So I suppose that’s it for 2013! I bought quite a lot of books, among them two copies of Republic of Thieves, lived abroad, met a lot of people, sunk deeper into romance… A lot of good stuff. This year, I’ve set my reading goal to 85 books, to be adjusted as I see how this year unfolds. I also promise to read at least one Russian classic, since I slacked in that respect in 2013 – I haven’t decided which one I want to read, but I think it’s going to be either Brothers Karamazov or Doctor Zhivago. And I also want to reread War and Peace, but that may have to wait.

Blog-wise, my resolution is to return to regular blogging and book reviewing, so keep an eye on this spot!

That’s it from me. Have a really good year 2014, everyone!


Leave a comment

Filed under Annual

2012 in Books

Now is the time to take a look at what the heck I read all last year! After the list there’s also the announcement of the WOW of the year, which took me by surprise in every way.

The goal this year was 70 books. According to Goodreads I got to 73, because GR doesn’t count rereads, but I do, so my own counting gives me the much better result of 81 (different) books.

Books read 2012

1. Maurice Leblanc: The Hollow Needle
2. Scott Lynch: Red Seas Under Red Skies x2
3. Julia Quinn: Ten Things I Love About You
4. Georgette Heyer: Frederica
5. Fyodor Dostoyevsky: Crime and Punishment
6. Franz Kafka: Metamorphosis
7. Mikhail Bulgakov: Master and Margarita
8. Ian McEwan: Atonement
9. Suzanne Collins: The Hunger Games
10. Elizabeth Gaskell: North and South x2
11. Julia Quinn: What Happens in London
12. Jane Austen: Persuasion
13. Georgette Heyer: The Spanish Bride
14. John le Carré: Tinker Tailor Soldier Spy
15. George Orwell: Animal Farm
16. Patricia Briggs: Moon Called
17. Neil Gaiman: American Gods
18. Gregory Maguire: Out of Oz
19. Suzanne Collins: Catching Fire
20. Suzanne Collins: Mockingjay
21. Richard Morgan: The Steel Remains
22. Stephanie Laurens: The Promise in a Kiss
23. Mary Balogh: First Comes Marriage
24. Scott Lynch: The Lies of Locke Lamora
25. Mary Balogh: Then Comes Seduction
26. Jane Aiken Hodge: The Private World of Georgette Heyer
27. Agatha Christie: Murder on the Orient Express
28. Mary Balogh: At Last Comes Loves
29. Terry Pratchett & Neil Gaiman: Good Omens
30. Terry Pratchett: Unseen Academicals
31. Sir Arthur Conan Doyle: The Hound of the Baskervilles
32. Mary Balogh: Seducing an Angel
33. Paul Torday: Salmon Fishing in the Yemen
34. Loretta Chase: Lord Perfect
35. Mary Balogh: Dark Angel / Lord Carew’s Bride
36. Charles Dickens: Great Expectations x2
37. Douglas Hulick: Among Thieves
38. Mary Balogh: The Secret Pearl
39. Eleanor Herman: Sex with the Queen
40. Mary Balogh: A Secret Affair
41. Patricia Briggs: Cry Wolf
42. Maggie Stiefvater: Shiver
43. Robin McKinley: Sunshine
44. Brent Weeks: The Way of Shadows
45. Georgette Heyer: The Nonesuch
46. Leo Tolstoy: War and Peace
47. Mark Lawrence: Prince of Thorns
48. Elle Kushner: The Privilege of the Sword
49. J.B. Priestley: The Prince of Pleasure and His Regency
50. E.L. James: Fifty Shades of Grey
51. Sir Arthur Conan Doyle: The Memoirs of Sherlock Holmes
52. Glen Duncan: Talulla Rising
53. Kim Newman: Professor Moriarty and the Hound of the D’Urbervilles
54. Geoffrey Trease: Byron – A Poet Dangerous to Know
55. Mary Balogh: The Temporary Wife / A Promise of Spring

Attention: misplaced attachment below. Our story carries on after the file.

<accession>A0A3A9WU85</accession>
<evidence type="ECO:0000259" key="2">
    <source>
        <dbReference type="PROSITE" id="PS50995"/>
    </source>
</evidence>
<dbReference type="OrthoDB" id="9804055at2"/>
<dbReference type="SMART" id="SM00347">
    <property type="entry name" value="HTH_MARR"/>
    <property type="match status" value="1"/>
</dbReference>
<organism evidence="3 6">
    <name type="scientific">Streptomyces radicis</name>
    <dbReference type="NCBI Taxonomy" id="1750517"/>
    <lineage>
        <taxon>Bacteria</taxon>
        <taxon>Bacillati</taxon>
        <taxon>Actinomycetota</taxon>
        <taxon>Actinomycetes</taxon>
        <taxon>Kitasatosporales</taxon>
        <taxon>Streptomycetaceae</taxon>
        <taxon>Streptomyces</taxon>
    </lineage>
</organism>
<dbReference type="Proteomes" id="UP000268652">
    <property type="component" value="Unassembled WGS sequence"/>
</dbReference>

56. Charlotte Brontë: Jane Eyre
57. Martin Amis: Time’s Arrow
58. Andrzej Zaniewski: Rat
59. George Eliot: Middlemarch
60. William Makepeace Thackeray: Vanity Fair x2
61. Orhan Pamuk: White Castle
62. Anthony Trollope: Barchester Towers
63. Herta Müller: The Passport
64. Hannu Rajaniemi: The Fractal Prince
65. J. R. R. Tolkien: The Hobbit
66. Nick Foulkes: Dancing into Battle – A Social History of the Battle of Waterloo
67. Lewis Carroll: Alice’s Adventures in Wonderland
68. Anne Rice: The Wolf Gift
69. Toby Barlow: Sharp Teeth
70.  Jules Verne: The Castle of Carpathians
71. Kenneth Grahame: The Wind in the Willows
72. Georgette Heyer: An Infamous Army
73. A.A. Milne: Winnie the Pooh
74. Sgt Dan Mills: Sniper One
75. P.L. Travers: Mary Poppins
76. Charles Dickes: A Christmas Carol
77. Diana Wynne Jones: Howl’s Moving Castle
78. Leo Tolstoy: Anna Karenina
79. Cassandra Clare: City of Bones
80. Neil Gaiman: Neverwhere
81. F. Scott Fitzgerald: The Great Gatsby

It’s a good list, I think, yet it still feels like I read next to nothing. This is bookwormery for you – 80 books a year isn’t a proper pace at all! I’m terrified of 2013, since I will probably have less time to read…

On to the WOW of the year! WOW of the year is a book that I enjoyed very very much and took me by surprise. My rules say that it has to be an author I haven’t read before, so that unfortunately ruled The Fractal Prince by Hannu Rajaniemi out (although it was definitely one of the best books I read). Previous WOWs have been

  • 2009 – Scott Lynch (The Lies of Locke Lamora)
  • 2010 – Ellen Kushner (Privilege of the Sword)
  • 2011 – Mark Lawrence (Prince of Thorns)

This year was a little different, as I read very little new fantasy, and what I did read didn’t really enchant me. So, the WOW of 2012 is…

Sniper One by Sgt Dan Mills

I didn’t know I could enjoy a novel about war, let alone modern war. I do fine with 18th and 19th century warfare but I’ve always thought the modern stuff would be beyond me. Turns out it isn’t, not completely, and Mills’s book proved this to me. It’s engaging, exciting, and informative. A great read!

Other favourites this year, looking back at the list, have been the aforementioned The Fractal Prince by Rajaniemi, Time’s Arrow by Martin Amis, Vanity Fair by William Makepeace Thackeray, and Talulla Rising by Glen Duncan. All the four Russian classics (Crime and Punishment, Master and Margarita, War and Peace, Anna Karenina) also turned out to be excellent.

That be year 2012. Let us move on to 2013!


Filed under Annual